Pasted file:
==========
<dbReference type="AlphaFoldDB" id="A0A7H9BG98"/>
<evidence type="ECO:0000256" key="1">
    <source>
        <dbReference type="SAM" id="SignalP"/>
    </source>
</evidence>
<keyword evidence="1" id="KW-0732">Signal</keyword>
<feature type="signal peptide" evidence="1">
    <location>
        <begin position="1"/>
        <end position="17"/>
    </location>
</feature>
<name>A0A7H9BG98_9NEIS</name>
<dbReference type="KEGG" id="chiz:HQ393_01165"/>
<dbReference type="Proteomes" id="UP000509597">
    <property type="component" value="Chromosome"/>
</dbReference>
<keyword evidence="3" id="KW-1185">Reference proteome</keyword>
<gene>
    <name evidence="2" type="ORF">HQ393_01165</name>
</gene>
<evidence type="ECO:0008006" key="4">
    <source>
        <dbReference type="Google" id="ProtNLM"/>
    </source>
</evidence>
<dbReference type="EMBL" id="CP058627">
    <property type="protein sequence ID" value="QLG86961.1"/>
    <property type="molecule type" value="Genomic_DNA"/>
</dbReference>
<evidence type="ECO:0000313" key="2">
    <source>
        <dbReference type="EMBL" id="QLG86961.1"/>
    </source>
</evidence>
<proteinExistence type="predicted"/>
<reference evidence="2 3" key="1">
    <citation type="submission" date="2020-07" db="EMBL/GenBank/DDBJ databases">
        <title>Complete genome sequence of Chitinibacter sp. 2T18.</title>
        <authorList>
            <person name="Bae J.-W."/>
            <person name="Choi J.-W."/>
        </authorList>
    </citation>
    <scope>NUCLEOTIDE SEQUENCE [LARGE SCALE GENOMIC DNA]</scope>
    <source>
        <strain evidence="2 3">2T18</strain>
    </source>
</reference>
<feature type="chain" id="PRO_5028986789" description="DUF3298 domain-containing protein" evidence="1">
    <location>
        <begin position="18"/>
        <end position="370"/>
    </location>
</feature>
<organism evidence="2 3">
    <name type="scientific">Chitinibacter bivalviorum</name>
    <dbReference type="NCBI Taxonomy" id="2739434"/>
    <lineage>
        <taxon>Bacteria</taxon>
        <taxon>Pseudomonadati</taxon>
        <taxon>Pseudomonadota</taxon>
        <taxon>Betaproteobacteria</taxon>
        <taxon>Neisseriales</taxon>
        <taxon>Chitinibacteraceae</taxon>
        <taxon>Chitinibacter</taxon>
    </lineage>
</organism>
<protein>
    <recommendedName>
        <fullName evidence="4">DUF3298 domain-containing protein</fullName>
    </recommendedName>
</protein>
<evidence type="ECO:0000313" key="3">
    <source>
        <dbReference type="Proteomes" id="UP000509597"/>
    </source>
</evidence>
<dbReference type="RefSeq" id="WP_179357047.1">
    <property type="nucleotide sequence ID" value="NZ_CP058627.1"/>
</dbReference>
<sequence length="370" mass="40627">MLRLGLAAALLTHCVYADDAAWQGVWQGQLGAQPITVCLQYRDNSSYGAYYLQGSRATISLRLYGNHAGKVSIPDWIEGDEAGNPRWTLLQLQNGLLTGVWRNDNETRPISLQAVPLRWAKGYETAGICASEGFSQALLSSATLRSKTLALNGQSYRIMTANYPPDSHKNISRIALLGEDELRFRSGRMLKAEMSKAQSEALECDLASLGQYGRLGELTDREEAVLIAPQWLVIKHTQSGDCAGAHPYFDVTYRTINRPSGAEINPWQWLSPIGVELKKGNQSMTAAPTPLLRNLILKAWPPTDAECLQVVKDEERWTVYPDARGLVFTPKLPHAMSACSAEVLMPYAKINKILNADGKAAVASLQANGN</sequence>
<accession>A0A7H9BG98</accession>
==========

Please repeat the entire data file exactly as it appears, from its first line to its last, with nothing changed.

<dbReference type="AlphaFoldDB" id="A0A7H9BG98"/>
<evidence type="ECO:0000256" key="1">
    <source>
        <dbReference type="SAM" id="SignalP"/>
    </source>
</evidence>
<keyword evidence="1" id="KW-0732">Signal</keyword>
<feature type="signal peptide" evidence="1">
    <location>
        <begin position="1"/>
        <end position="17"/>
    </location>
</feature>
<name>A0A7H9BG98_9NEIS</name>
<dbReference type="KEGG" id="chiz:HQ393_01165"/>
<dbReference type="Proteomes" id="UP000509597">
    <property type="component" value="Chromosome"/>
</dbReference>
<keyword evidence="3" id="KW-1185">Reference proteome</keyword>
<gene>
    <name evidence="2" type="ORF">HQ393_01165</name>
</gene>
<evidence type="ECO:0008006" key="4">
    <source>
        <dbReference type="Google" id="ProtNLM"/>
    </source>
</evidence>
<dbReference type="EMBL" id="CP058627">
    <property type="protein sequence ID" value="QLG86961.1"/>
    <property type="molecule type" value="Genomic_DNA"/>
</dbReference>
<evidence type="ECO:0000313" key="2">
    <source>
        <dbReference type="EMBL" id="QLG86961.1"/>
    </source>
</evidence>
<proteinExistence type="predicted"/>
<reference evidence="2 3" key="1">
    <citation type="submission" date="2020-07" db="EMBL/GenBank/DDBJ databases">
        <title>Complete genome sequence of Chitinibacter sp. 2T18.</title>
        <authorList>
            <person name="Bae J.-W."/>
            <person name="Choi J.-W."/>
        </authorList>
    </citation>
    <scope>NUCLEOTIDE SEQUENCE [LARGE SCALE GENOMIC DNA]</scope>
    <source>
        <strain evidence="2 3">2T18</strain>
    </source>
</reference>
<feature type="chain" id="PRO_5028986789" description="DUF3298 domain-containing protein" evidence="1">
    <location>
        <begin position="18"/>
        <end position="370"/>
    </location>
</feature>
<organism evidence="2 3">
    <name type="scientific">Chitinibacter bivalviorum</name>
    <dbReference type="NCBI Taxonomy" id="2739434"/>
    <lineage>
        <taxon>Bacteria</taxon>
        <taxon>Pseudomonadati</taxon>
        <taxon>Pseudomonadota</taxon>
        <taxon>Betaproteobacteria</taxon>
        <taxon>Neisseriales</taxon>
        <taxon>Chitinibacteraceae</taxon>
        <taxon>Chitinibacter</taxon>
    </lineage>
</organism>
<protein>
    <recommendedName>
        <fullName evidence="4">DUF3298 domain-containing protein</fullName>
    </recommendedName>
</protein>
<evidence type="ECO:0000313" key="3">
    <source>
        <dbReference type="Proteomes" id="UP000509597"/>
    </source>
</evidence>
<dbReference type="RefSeq" id="WP_179357047.1">
    <property type="nucleotide sequence ID" value="NZ_CP058627.1"/>
</dbReference>
<sequence length="370" mass="40627">MLRLGLAAALLTHCVYADDAAWQGVWQGQLGAQPITVCLQYRDNSSYGAYYLQGSRATISLRLYGNHAGKVSIPDWIEGDEAGNPRWTLLQLQNGLLTGVWRNDNETRPISLQAVPLRWAKGYETAGICASEGFSQALLSSATLRSKTLALNGQSYRIMTANYPPDSHKNISRIALLGEDELRFRSGRMLKAEMSKAQSEALECDLASLGQYGRLGELTDREEAVLIAPQWLVIKHTQSGDCAGAHPYFDVTYRTINRPSGAEINPWQWLSPIGVELKKGNQSMTAAPTPLLRNLILKAWPPTDAECLQVVKDEERWTVYPDARGLVFTPKLPHAMSACSAEVLMPYAKINKILNADGKAAVASLQANGN</sequence>
<accession>A0A7H9BG98</accession>